Dr. Glenn Irion of the Emory & Henry College School of Health Sciences has been selected to receive the James Dunleavy Distinguished Service Award from the American Physical Therapy Association (APTA).
The award honors an outstanding Acute Care Section member whose contributions to the Section have been of exceptional value.
Irion has served as an editor for the Acute Care Section’s publications since 1998. He was on the team that took what was essentially a newsletter with a few invited articles to a hybrid newsletter and journal with some peer-reviewed articles. By 2009 his team took the publication a step further and produced a full peer-reviewed journal. Irion has been the editor-in-chief since the Journal of Acute Care Physical Therapy (JACPT) began in 2010.
The award is a validation of the efforts put forth by my editorial board, which has retained all of its initial members and has continued to grow, adding more diverse and distinguished members. It also recognizes the efforts of an increasing cadre of peer reviewers, allowing us to have a true peer review by experts in the fields represented by the manuscripts submitted.Glenn Irion
Irion says his goal in starting JACPT was to increase the visibility of acute care physical therapy as a valued part of a health care team and to build the scientific basis of the practice.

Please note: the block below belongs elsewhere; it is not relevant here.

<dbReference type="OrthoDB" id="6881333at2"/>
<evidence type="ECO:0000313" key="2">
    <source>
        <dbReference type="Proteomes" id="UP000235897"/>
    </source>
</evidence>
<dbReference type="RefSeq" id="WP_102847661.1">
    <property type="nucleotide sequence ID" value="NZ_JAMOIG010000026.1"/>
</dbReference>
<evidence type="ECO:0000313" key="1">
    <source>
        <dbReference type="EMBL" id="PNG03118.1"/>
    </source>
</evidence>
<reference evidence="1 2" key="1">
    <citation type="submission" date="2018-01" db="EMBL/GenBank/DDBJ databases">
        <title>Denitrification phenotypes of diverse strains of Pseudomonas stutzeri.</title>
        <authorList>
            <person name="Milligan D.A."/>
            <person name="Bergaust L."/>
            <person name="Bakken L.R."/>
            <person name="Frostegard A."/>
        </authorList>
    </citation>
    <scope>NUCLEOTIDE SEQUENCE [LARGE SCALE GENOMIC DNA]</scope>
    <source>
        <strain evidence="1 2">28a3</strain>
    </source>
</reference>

Irion also serves on a task force that seeks specialization for physical therapists in wound management. The American Board of Physical Therapy Specialties currently has in place specialties including sports, orthopedics, geriatrics, pediatrics, women’s health, neurology, clinical electrotherapy and cardiovascular & pulmonary physical therapy.
Irion is certified as a wound specialist by the American Board of Wound Management, a multidisciplinary group.
“A large number of physical therapists also have this specialization but would also like to be recognized within our own profession,” said Irion.
Irion has been a part of the team that helped launch the Doctorate of Physical Therapy Program of Emory & Henry in the fall of 2015.
He hopes to start a wound management practice in the near future and start some new research ventures as the school procures more equipment and makes its move into the prior Smyth County Hospital, which is currently under renovation.